Are you making these common tender mistakes?

Feb 26, 2021Bid Training, Bid Writing, SME Champions, Tender Writing

Are these common tender mistakes costing you business?

We know that UK public sector organisations want to spend more with SMEs: The government has a target of spending £1 in every three with small and medium-sized enterprises or SMEs, but they’re currently falling short of that. As outlined in the recent green paper: Transforming Public Procurement, there is a move to make bidding increasingly more SME friendly, and we expect to see a focus on SMEs particularly in local authority spending as they aim to increase the circular economy in their area.

All public procurement has to be done using a strict process, with bids needing to comply with any requirements – but winning bids also respond to the unwritten needs and aspirations of the buyer. SMEs still have to give the contract to the best bid response, and this is where smaller companies without a bid team can fall short. As part of our drive to support more small businesses into bidding, we’ve compiled a list of some of the most common mistakes we’ve helped our customers to correct to help set them on the road to success.

Misjudging the Time Commitment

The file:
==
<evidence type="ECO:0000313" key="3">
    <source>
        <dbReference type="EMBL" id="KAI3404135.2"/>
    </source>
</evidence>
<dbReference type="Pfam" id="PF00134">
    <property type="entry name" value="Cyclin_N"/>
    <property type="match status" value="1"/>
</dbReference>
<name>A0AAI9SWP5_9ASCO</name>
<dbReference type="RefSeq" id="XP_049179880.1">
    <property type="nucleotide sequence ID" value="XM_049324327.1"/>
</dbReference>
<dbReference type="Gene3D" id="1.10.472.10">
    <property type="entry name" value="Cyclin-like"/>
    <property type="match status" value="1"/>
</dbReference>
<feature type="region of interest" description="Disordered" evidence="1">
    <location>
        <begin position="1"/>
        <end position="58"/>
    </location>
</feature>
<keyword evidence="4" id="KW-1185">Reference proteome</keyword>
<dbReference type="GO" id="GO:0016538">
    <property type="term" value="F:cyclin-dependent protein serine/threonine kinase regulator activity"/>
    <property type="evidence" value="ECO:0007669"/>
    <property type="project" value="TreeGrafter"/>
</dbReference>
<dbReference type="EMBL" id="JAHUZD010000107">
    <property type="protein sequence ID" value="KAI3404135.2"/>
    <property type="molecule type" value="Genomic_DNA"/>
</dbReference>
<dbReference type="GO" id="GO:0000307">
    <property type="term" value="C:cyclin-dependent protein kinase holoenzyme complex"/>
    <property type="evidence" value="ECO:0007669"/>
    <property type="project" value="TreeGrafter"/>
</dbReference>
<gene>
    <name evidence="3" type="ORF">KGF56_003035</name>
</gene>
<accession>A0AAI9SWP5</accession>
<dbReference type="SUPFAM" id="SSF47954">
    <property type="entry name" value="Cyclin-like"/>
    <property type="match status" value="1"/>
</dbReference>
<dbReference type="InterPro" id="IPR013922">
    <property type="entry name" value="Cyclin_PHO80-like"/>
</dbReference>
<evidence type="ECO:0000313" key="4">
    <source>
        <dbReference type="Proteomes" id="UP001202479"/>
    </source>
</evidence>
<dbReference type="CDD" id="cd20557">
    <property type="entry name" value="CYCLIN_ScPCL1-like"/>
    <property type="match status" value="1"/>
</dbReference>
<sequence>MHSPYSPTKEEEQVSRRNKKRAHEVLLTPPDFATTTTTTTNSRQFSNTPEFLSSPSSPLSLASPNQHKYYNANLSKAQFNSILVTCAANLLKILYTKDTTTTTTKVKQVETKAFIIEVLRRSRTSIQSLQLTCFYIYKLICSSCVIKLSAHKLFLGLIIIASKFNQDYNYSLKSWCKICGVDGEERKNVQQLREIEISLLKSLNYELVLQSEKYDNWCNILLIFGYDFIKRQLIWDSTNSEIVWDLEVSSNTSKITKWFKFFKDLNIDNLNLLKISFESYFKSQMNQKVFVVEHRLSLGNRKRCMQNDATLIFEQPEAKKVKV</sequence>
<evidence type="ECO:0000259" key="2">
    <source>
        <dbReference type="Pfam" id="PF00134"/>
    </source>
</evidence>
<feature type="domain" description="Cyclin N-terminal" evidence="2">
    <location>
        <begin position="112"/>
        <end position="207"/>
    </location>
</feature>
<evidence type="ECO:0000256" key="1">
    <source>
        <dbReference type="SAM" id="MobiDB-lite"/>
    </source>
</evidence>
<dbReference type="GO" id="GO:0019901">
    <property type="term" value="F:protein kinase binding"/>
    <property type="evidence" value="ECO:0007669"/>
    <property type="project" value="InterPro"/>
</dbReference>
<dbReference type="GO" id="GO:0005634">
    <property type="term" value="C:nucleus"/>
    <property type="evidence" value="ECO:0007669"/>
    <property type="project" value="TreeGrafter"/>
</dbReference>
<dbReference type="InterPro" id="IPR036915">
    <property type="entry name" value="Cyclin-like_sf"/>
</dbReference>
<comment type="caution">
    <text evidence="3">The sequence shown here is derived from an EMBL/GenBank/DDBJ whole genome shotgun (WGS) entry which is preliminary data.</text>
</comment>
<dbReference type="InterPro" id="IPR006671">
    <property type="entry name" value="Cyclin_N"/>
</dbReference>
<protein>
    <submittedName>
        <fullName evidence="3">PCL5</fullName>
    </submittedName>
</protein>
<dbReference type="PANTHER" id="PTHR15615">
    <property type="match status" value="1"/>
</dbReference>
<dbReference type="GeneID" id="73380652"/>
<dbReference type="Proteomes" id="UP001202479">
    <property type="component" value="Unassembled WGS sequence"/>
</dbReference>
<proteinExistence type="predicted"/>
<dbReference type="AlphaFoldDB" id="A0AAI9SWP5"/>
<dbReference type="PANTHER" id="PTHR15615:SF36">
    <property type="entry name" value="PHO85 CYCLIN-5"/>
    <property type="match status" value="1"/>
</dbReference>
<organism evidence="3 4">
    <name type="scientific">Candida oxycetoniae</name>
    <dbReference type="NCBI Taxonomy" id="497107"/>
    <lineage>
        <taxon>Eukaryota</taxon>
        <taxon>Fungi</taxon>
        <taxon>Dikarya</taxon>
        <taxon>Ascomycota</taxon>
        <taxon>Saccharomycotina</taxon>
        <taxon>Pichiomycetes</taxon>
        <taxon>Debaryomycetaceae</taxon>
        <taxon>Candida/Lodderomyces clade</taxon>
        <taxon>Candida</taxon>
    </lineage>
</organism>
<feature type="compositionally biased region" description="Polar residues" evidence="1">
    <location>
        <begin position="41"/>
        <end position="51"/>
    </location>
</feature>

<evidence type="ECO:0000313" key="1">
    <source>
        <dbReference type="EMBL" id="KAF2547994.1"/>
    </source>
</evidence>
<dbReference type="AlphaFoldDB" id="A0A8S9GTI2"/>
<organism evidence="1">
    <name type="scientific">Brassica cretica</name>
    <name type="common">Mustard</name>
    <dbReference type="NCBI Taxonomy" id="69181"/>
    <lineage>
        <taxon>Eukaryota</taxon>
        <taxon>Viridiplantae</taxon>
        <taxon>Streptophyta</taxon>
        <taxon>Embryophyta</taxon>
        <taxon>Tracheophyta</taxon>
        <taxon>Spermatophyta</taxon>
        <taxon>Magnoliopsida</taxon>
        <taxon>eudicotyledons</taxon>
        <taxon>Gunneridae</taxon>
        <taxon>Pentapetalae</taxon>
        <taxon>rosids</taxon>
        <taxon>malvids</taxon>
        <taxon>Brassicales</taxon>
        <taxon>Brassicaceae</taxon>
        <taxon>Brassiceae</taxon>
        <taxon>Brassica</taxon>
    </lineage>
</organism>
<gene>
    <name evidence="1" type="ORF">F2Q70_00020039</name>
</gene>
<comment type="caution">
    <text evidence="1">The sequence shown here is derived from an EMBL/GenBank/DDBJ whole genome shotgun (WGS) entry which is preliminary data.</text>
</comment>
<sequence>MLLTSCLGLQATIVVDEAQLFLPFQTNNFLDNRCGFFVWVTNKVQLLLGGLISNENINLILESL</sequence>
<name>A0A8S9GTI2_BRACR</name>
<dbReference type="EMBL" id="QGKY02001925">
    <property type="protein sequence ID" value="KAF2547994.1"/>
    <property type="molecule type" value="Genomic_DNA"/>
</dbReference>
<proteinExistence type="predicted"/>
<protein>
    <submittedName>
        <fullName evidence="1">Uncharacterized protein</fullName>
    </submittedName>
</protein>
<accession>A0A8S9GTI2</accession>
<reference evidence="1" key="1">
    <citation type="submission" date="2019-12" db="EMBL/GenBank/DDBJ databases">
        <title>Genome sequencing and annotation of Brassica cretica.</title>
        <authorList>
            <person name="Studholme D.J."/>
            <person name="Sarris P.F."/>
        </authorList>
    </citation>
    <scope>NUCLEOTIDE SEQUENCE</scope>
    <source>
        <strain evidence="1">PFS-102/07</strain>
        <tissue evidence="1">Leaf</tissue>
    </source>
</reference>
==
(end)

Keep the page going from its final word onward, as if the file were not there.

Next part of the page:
Bidding takes time and effort, whether you are DIYing or calling in expert help. Unfortunately, many tenders have a short turnaround time, with submission needed within a few weeks of the publication of the tender documents. You’ll then need to make time to read and understand those documents, think about how you can provide the products or service required to develop your win themes, and then create the bid responses.

A professional bid writer can be expected to write 6-8 pages of content a day, assuming that’s all they have to do. If you’re an owner/operator, or a salesperson with bidding as part of your function then you’ll need to determine where you can make the time to work on the bid. That will probably also include talking to others in the business who have key information that you need, so include some time for gently chasing your colleagues who may not appreciate the importance of the tender to the business as a whole.

Files & Formats

Tender responses generally come with either word limits or page limits. If it’s a page limit, the procurer will want to make sure that all submissions are roughly the same number of words, so they’ll standardise the font size, or sometimes even the font itself. If this is the case, you’ll find details on the required format in the tender documents.

You’ll also need to ensure that you upload your responses in the correct file format; that might be by completing a template document, creating your own in word, or converting it to a PDF. Whatever the client is asking for, there will be a good reason for it and not sticking to those requirements will mean you have a non-compliant bid. Choosing the wrong font is a bad reason to lose a bid.

Not Reading the Specification